Our Research Focus
The only path to a cure for cancer is research. As the state of the science rapidly advances, it is clear that to improve how we diagnose, treat and some day prevent cancer, we must learn to evaluate each cancer diagnosis as a one-of-a-kind event. That means understanding the molecular mechanisms cancers use to develop and spread, and how those mechanisms are influenced by the unique genetic fingerprint of each individual patient. At our Cancer Center, this challenge, known as personalized oncology, is the foundation for all our research efforts.
Making the promise of personalized oncology a reality requires the highest levels of collaboration, even tapping experts from areas not usually associated with medicine, such as engineering and mathematics. It also means an increased commitment to translational research - to converting promising discoveries made in our labs into targeted therapies for our patients - and to do so more rapidly than ever before. In several novel clinical trials, including those coordinated within the Cancer Center's Ravitz Foundation Phase I Translational Research Center, we are already testing and advancing a number of therapies personalized to the unique profile of a patient's cancer. Within the next decade, we believe this customized approach will be the new standard of care in cancer.
From the caliber of our members to the design of our facilities, the U-M Cancer Center was built to foster a culture of discovery, where everyone is committed to asking and answering cancer's toughest questions. As our commitment to personalized cancer care shows, we continue to evolve with the pace of that discovery.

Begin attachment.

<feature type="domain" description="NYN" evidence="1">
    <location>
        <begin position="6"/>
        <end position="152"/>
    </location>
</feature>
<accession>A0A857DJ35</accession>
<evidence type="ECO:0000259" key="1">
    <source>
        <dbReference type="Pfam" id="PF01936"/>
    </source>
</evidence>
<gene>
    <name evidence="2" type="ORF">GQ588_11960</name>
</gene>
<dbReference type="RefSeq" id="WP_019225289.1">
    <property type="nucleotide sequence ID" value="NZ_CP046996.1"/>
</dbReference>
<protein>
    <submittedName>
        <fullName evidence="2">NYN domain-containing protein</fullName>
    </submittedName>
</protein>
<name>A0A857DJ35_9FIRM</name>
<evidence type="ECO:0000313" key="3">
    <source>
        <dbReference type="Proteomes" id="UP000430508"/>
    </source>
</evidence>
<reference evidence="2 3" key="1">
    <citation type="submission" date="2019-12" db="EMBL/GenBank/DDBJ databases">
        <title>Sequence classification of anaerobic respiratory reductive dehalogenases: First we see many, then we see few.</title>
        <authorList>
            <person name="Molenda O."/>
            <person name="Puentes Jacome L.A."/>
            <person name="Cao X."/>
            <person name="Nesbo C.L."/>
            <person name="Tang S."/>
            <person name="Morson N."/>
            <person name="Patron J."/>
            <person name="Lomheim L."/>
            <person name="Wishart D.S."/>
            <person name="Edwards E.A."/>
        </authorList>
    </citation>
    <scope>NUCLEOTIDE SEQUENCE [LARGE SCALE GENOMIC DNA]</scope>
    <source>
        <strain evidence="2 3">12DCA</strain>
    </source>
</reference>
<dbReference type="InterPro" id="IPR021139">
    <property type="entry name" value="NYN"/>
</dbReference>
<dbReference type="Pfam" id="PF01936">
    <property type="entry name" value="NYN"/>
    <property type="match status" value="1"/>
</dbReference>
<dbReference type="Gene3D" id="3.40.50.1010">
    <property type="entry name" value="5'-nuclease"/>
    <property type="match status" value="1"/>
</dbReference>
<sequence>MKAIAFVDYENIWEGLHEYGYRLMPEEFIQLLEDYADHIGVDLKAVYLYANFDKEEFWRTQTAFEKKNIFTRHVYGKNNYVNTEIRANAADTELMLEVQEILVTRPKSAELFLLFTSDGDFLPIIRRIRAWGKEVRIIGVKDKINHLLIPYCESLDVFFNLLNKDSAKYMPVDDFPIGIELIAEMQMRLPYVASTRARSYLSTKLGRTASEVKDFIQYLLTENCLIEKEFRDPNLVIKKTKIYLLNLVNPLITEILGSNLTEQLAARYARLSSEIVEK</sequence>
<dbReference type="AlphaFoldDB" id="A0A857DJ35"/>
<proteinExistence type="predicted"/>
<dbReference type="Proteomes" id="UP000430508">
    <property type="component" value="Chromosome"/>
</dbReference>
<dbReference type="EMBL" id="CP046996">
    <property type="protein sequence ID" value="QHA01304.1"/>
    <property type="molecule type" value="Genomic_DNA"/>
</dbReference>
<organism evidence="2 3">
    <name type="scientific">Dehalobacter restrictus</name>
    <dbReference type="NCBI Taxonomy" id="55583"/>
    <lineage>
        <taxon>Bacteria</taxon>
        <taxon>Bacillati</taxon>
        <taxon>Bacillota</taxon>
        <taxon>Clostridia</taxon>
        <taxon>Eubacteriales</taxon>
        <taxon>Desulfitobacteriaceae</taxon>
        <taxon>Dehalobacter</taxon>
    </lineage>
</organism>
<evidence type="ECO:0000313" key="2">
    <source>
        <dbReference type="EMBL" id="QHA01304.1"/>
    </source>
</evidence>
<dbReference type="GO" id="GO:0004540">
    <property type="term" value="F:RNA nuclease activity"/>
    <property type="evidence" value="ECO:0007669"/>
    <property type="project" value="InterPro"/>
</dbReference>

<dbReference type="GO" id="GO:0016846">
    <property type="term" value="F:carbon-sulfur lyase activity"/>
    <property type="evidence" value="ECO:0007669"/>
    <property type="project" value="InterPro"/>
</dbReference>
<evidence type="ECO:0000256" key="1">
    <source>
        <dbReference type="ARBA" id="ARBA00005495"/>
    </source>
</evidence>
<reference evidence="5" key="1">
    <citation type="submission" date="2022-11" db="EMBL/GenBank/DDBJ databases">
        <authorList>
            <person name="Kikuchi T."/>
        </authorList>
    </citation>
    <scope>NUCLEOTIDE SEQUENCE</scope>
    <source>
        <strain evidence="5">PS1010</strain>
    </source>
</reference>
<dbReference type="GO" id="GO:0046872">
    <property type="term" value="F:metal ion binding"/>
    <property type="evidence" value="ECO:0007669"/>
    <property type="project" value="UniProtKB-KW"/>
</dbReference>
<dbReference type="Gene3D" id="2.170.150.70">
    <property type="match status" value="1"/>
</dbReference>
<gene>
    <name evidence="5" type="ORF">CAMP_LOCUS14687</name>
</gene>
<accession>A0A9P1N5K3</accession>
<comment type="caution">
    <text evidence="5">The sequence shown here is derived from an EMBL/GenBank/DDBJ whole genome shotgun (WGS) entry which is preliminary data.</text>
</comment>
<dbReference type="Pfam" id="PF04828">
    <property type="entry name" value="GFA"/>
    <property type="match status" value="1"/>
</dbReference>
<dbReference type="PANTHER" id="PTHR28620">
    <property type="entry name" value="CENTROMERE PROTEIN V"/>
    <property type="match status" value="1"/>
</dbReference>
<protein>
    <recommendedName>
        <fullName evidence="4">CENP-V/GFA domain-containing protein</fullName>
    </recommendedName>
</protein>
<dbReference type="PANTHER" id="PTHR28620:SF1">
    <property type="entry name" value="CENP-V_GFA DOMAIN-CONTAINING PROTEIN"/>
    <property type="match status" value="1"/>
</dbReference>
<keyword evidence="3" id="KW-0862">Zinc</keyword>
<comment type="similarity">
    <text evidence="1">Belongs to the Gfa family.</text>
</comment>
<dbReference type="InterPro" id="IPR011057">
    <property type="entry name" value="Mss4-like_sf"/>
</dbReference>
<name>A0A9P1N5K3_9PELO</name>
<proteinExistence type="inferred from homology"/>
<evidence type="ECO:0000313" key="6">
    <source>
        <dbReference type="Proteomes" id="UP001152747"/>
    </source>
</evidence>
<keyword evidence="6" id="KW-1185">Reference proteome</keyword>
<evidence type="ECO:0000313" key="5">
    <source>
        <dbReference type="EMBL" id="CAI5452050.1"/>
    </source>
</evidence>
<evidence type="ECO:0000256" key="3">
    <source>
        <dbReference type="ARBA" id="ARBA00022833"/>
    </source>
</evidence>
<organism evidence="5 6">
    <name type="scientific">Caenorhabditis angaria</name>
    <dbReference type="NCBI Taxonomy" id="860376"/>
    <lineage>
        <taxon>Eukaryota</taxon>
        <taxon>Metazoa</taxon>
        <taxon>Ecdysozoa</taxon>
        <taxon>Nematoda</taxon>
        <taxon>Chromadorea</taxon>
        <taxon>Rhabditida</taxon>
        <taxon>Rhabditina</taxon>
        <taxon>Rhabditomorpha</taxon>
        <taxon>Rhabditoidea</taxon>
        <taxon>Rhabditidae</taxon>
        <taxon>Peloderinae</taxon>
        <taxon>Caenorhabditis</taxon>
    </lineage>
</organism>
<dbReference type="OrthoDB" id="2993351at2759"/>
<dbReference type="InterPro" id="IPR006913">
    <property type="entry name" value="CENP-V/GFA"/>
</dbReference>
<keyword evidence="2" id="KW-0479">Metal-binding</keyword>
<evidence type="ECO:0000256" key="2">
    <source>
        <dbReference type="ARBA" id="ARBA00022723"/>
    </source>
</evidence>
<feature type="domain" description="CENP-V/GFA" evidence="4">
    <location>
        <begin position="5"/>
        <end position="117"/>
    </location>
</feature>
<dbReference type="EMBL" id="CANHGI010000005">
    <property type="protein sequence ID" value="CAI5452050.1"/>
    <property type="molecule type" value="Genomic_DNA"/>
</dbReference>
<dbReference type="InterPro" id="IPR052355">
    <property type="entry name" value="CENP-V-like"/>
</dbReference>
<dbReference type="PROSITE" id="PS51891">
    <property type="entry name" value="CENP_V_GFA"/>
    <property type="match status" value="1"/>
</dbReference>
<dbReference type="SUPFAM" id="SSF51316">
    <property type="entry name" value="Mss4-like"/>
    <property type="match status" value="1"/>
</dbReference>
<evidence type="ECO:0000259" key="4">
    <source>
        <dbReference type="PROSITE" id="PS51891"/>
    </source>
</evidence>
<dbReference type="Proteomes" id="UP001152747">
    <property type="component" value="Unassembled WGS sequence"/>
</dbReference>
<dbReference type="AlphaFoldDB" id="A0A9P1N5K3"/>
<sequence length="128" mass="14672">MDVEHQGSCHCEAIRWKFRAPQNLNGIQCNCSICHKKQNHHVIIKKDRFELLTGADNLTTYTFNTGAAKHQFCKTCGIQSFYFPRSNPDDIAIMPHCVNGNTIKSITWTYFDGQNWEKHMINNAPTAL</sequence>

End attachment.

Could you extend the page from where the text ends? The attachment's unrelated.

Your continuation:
- Currently, more than 365 University of Michigan faculty members also maintain active membership in the Cancer Center. View an alphabetical listing of current members.
- Our members represent more than 65 departments across 9 U-M schools.
- Cancer Center members are required to maintain an active practice in the clinical care of patients and/or to collaborate in basic, clinical or population research.
- U-M cancer researchers receive more funding from the National Cancer Institute than those from any other medical school in the country - evidence of the limitless potential of our work.
Our Research Portfolio
Today, the Cancer Center is home to 22 different research programs: 6 programs conducting basic science research (laboratory studies), 14 focused on clinical research (studies involving the participation of patients), and two dedicated to developing and testing strategies for cancer prevention and control.
- Cancer Cell Biology
- Cancer Genetics
- Experimental Therapeutics
- Molecular Imaging
- Radiation Sciences
- Tumor Immunology and Host Response Program - (developing program)
- Breast Oncology
- Bladder Cancer
- Childhood Cancers (developing program)
- Connective Tissue (Sarcoma)
- Cutaneous Oncology
- Endocrine Oncology
- Gastrointestinal Oncology
- Gynecologic Oncology (developing program)
- Head & Neck Oncology
- Hematologic Malignancies-BMT
- Prostate Cancer
- Psych Oncology
- Neuro Oncology
- Thoracic Oncology
- Biomedical Prevention
- Socio-Behavioral Prevention
In addition to our established and developing research programs, the Cancer Center has been awarded three Specialized Programs of Research Excellence (SPORE) grants by the National Cancer Institute. Through its involvement in the Sarcoma Alliance for Research through Collaboration (SARC), U-M plays a key role in a fourth SPORE in sarcoma. Only a select number of SPORE grants are awarded to investigative groups at the nation's top institutions. Funding associated with these prestigious and comprehensive programs supports both basic and clinical research focusing on prevention, early detection, diagnosis and treatment of specific cancers.